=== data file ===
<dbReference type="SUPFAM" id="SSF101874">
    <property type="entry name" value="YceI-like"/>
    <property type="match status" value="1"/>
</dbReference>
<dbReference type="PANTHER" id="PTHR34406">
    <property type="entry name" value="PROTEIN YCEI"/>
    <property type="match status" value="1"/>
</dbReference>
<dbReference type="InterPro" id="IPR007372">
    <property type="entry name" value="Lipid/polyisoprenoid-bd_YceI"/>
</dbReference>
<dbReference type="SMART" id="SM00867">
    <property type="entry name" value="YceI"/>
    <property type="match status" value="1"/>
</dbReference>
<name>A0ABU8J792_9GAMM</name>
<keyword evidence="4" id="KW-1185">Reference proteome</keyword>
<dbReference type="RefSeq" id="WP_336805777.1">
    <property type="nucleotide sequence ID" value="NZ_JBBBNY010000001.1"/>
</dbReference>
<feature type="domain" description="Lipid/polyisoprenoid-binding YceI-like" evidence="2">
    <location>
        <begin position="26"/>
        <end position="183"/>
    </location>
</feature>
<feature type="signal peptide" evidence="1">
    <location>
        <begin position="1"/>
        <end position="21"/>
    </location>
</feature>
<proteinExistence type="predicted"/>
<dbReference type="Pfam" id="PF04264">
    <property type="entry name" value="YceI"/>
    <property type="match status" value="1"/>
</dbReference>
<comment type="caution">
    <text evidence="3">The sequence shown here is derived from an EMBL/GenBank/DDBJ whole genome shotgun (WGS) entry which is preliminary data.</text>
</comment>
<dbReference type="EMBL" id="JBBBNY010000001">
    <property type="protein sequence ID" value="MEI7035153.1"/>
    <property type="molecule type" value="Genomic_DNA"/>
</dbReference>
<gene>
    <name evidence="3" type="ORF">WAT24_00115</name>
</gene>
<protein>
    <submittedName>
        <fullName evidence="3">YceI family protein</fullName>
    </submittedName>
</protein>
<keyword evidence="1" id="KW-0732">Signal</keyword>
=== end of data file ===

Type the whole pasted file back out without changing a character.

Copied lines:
<dbReference type="SUPFAM" id="SSF101874">
    <property type="entry name" value="YceI-like"/>
    <property type="match status" value="1"/>
</dbReference>
<dbReference type="PANTHER" id="PTHR34406">
    <property type="entry name" value="PROTEIN YCEI"/>
    <property type="match status" value="1"/>
</dbReference>
<dbReference type="InterPro" id="IPR007372">
    <property type="entry name" value="Lipid/polyisoprenoid-bd_YceI"/>
</dbReference>
<dbReference type="SMART" id="SM00867">
    <property type="entry name" value="YceI"/>
    <property type="match status" value="1"/>
</dbReference>
<name>A0ABU8J792_9GAMM</name>
<keyword evidence="4" id="KW-1185">Reference proteome</keyword>
<dbReference type="RefSeq" id="WP_336805777.1">
    <property type="nucleotide sequence ID" value="NZ_JBBBNY010000001.1"/>
</dbReference>
<feature type="domain" description="Lipid/polyisoprenoid-binding YceI-like" evidence="2">
    <location>
        <begin position="26"/>
        <end position="183"/>
    </location>
</feature>
<feature type="signal peptide" evidence="1">
    <location>
        <begin position="1"/>
        <end position="21"/>
    </location>
</feature>
<proteinExistence type="predicted"/>
<dbReference type="Pfam" id="PF04264">
    <property type="entry name" value="YceI"/>
    <property type="match status" value="1"/>
</dbReference>
<comment type="caution">
    <text evidence="3">The sequence shown here is derived from an EMBL/GenBank/DDBJ whole genome shotgun (WGS) entry which is preliminary data.</text>
</comment>
<dbReference type="EMBL" id="JBBBNY010000001">
    <property type="protein sequence ID" value="MEI7035153.1"/>
    <property type="molecule type" value="Genomic_DNA"/>
</dbReference>
<gene>
    <name evidence="3" type="ORF">WAT24_00115</name>
</gene>
<protein>
    <submittedName>
        <fullName evidence="3">YceI family protein</fullName>
    </submittedName>
</protein>
<keyword evidence="1" id="KW-0732">Signal</keyword>